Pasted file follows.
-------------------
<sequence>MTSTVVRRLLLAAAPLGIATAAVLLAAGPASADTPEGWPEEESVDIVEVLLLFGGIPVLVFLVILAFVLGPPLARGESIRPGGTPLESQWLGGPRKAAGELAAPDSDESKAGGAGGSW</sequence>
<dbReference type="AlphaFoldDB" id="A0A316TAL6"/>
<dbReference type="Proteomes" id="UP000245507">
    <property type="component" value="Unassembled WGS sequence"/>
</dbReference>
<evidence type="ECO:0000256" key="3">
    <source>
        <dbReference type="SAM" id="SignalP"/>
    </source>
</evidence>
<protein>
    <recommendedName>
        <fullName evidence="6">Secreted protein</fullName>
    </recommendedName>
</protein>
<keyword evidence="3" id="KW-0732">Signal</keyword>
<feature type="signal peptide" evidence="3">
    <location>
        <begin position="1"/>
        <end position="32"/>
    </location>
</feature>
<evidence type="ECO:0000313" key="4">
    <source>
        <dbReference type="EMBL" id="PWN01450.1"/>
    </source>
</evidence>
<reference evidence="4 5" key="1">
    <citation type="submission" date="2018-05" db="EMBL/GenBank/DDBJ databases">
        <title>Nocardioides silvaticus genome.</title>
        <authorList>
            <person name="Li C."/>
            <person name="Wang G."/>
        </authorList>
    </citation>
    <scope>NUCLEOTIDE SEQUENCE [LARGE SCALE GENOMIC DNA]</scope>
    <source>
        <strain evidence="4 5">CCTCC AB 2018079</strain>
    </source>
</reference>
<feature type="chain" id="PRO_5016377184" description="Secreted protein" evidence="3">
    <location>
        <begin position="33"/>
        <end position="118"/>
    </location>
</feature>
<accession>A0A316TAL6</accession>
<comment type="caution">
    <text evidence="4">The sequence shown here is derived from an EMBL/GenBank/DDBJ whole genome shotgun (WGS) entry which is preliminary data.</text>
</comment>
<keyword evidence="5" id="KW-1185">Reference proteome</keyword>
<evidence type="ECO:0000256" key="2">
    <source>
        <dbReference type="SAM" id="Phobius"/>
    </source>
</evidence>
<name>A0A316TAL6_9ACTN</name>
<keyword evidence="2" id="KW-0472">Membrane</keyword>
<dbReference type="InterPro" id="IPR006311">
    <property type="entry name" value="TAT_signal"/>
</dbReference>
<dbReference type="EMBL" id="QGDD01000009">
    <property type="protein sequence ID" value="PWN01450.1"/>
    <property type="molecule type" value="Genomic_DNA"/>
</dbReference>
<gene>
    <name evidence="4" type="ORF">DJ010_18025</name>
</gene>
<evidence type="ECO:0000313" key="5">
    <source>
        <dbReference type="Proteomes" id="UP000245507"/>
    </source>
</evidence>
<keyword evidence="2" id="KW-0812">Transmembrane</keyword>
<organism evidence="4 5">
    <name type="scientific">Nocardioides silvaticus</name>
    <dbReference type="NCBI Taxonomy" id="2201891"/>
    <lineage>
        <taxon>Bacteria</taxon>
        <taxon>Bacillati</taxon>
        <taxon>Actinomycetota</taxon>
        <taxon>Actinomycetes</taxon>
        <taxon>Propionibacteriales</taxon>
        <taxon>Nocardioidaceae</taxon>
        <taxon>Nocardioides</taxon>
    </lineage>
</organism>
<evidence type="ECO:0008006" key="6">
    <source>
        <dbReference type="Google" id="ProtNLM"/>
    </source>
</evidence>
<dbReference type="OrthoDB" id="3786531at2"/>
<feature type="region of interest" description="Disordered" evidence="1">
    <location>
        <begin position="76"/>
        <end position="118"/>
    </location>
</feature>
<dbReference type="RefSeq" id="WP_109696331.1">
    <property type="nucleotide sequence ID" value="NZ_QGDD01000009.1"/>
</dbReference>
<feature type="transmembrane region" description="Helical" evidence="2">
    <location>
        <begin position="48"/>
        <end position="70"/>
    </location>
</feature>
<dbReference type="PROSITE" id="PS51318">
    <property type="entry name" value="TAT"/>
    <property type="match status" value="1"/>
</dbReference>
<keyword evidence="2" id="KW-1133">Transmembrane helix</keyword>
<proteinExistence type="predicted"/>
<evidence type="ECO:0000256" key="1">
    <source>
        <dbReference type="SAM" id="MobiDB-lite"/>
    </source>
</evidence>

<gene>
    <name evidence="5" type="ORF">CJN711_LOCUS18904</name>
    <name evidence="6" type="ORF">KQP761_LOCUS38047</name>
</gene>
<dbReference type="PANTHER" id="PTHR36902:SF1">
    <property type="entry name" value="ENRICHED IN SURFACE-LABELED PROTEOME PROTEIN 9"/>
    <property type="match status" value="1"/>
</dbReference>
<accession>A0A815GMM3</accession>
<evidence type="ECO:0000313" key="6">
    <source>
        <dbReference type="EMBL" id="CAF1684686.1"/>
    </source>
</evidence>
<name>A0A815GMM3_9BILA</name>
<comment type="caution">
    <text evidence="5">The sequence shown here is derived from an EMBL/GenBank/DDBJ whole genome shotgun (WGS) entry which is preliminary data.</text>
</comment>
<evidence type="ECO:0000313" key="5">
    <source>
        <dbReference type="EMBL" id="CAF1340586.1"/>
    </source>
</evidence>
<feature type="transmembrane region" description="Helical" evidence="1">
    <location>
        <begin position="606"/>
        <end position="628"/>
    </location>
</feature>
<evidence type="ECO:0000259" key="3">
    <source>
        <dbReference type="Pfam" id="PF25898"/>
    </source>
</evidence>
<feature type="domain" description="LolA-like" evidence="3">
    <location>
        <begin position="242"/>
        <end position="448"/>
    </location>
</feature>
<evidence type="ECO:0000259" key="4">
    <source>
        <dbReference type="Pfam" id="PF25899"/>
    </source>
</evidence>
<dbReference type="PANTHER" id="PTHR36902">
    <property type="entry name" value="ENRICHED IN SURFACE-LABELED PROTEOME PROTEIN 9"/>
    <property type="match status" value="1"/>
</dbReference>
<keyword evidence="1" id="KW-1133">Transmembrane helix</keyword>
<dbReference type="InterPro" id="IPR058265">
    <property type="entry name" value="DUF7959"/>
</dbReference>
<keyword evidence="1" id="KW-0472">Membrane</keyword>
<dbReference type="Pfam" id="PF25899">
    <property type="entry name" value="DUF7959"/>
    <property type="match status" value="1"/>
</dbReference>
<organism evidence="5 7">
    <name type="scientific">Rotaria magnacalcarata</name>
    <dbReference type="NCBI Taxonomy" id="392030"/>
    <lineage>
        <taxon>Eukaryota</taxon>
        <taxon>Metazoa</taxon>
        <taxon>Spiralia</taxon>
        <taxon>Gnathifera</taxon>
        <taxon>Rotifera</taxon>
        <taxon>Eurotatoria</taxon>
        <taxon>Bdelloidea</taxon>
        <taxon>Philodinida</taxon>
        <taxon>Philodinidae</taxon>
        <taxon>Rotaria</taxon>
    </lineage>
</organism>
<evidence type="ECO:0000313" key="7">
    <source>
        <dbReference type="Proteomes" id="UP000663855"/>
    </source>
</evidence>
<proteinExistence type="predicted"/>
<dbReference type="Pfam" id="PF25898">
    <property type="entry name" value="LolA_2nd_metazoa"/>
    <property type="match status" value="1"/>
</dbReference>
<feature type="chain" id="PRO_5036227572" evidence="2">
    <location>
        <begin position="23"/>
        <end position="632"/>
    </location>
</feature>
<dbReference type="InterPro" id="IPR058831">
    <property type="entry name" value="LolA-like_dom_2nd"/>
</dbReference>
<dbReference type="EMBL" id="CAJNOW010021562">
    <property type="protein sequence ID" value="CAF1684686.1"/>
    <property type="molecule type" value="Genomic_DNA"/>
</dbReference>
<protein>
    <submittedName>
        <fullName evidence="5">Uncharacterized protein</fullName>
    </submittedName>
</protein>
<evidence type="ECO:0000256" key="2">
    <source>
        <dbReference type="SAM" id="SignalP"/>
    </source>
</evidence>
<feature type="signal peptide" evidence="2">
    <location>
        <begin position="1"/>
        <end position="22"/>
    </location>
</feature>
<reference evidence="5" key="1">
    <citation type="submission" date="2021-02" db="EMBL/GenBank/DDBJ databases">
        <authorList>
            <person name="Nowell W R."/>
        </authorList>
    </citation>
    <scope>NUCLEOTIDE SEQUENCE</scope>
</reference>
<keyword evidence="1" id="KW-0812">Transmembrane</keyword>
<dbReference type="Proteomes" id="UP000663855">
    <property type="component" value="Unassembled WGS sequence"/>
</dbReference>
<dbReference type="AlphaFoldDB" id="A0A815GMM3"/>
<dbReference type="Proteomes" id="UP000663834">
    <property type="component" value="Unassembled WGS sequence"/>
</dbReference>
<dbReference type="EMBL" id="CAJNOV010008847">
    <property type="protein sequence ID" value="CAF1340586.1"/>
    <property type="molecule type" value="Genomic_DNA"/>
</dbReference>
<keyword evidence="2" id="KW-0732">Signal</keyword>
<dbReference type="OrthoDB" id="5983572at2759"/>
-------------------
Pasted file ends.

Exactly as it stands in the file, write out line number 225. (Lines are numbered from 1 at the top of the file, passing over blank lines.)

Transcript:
    </source>